UCLA went into its Pac-10 opener looking to avenge a loss from last season.
The fifth-ranked Bruins aren’t likely to be any less motivated Saturday night when they face California, which knocked them out of last season’s conference tournament.
UCLA was ranked third when it suffered its second loss of 2006-07, blowing a 12-point halftime lead at Stanford on Jan. 28 in a 75-68 defeat to the unranked Cardinal. That loss bothered the Bruins, and they showed extra emotion in their return to Stanford’s campus on Thursday night en route to a 76-67 win over the No. 24 Cardinal in their Pac-10 opener.
UCLA (13-1) now faces the team that likely cost it a No. 1 seed in last season’s NCAA tournament. A 76-69 loss to the Golden Bears in the Pac-10 tournament quarterfinals gave the Bruins two straight losses for the first time all season, likely dropping them to a No. 2 seed in the NCAA tournament.
They still ended up in the Final Four for the second straight year before losing to eventual champion Florida, but emotions should be running high for a rematch with Cal (10-2, 1-0).
The Golden Bears may have a chance to join the rankings as well if they pull off a second straight upset, having defeated No. 22 Southern California 92-82 on Thursday night.
While Cal was winning a third straight game, Josh Shipp led a lively Bruins team to its sixth consecutive victory. The senior swingman scored 21 points and went 5-of-8 from 3-point range, including one with four minutes left during a key second-half surge that gave UCLA an 11-point lead.
Shipp had 19 points and was 5-for-9 from 3-point range in last season’s Pac-10 tournament loss to the Golden Bears.
“Every time I step on the court I want to be aggressive and make a statement,” said Shipp, who is second on UCLA with 14.9 points per game.
Shipp stepped up for the short-handed Bruins, who had to use sophomore forward James Keefe on Thursday for the first time this season. He was scheduled to use his redshirt season following August surgery to repair a torn labrum in his left shoulder, but injuries to Mustafa Adbul-Hamid and Michael Roll forced him onto the court to reinforce a thin bench.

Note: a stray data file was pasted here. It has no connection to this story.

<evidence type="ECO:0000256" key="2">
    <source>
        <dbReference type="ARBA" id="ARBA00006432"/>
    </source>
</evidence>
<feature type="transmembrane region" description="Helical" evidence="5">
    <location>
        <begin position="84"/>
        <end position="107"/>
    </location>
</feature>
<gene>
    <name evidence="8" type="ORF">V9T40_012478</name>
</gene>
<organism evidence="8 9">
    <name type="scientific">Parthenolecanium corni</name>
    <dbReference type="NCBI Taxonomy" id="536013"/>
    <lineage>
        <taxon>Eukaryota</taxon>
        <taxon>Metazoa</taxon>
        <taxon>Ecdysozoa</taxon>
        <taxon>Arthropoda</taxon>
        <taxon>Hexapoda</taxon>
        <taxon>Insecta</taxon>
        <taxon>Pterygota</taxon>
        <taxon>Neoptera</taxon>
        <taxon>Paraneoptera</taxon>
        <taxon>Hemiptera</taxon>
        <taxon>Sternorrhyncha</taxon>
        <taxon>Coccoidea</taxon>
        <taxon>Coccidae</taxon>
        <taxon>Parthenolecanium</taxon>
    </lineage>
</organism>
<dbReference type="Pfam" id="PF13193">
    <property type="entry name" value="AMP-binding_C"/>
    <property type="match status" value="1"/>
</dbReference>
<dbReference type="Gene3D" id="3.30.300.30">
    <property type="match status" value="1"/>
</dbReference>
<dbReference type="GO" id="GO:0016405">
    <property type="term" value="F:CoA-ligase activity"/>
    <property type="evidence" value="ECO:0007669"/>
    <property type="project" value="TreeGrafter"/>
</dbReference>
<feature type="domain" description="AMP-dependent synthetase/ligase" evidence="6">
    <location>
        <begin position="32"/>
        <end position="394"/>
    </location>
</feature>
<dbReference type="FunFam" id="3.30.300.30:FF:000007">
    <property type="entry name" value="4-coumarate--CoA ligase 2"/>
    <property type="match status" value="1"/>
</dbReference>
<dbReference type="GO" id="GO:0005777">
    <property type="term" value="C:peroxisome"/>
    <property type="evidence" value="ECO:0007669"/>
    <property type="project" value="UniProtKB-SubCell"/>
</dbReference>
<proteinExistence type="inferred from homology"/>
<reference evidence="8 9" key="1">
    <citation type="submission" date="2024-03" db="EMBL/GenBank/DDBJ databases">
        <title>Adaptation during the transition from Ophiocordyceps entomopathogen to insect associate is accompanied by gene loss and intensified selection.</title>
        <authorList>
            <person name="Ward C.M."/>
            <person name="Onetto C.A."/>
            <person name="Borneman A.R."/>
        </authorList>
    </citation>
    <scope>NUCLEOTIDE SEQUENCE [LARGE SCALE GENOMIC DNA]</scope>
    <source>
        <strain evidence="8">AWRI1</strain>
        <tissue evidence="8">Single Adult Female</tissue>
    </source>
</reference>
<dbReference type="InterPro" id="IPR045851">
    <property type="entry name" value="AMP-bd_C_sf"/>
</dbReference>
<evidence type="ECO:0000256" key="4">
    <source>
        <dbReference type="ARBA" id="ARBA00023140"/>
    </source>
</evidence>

Abdul-Hamid is expected to miss his seventh straight game with a stress reaction in his right foot. Roll re-injured the plantar fascia in his left foot on Dec. 31, and will miss at least three weeks.
Cal, meanwhile, got an outstanding performance from reserve forward Eric Vierneisel on Thursday against USC. Vierneisel made consecutive 3-pointers to break open a one-point game in the second half, finishing with 15 points after playing poorly through most of the non-conference schedule.
“It’s been kind of a struggle the first part of the season,” said Vierneisel, averaging 4.9 points and shooting 31.5 percent from the field. “I have confidence in my shot, my teammates have confidence in me, my coaches have confidence in me. That’s what I’m out there to do.”
Vierneisel had a strong effort off the bench versus UCLA in last season’s conference tournament, leading all reserves with 10 points. Patrick Christopher and Jerome Randle, who also came off the bench in that game, led the Golden Bears on Thursday with 24 and 16 points, respectively.
That trio combined to make eight of Cal’s 11 3-pointers, giving the Golden Bears at least 10 shots made from beyond the arc in three straight games. They shot 44.4 percent (8-for-18) from 3-point range in their upset of the Bruins in March after losing the teams’ first two meetings of 2006-07.
UCLA leads the all-time series 126-94.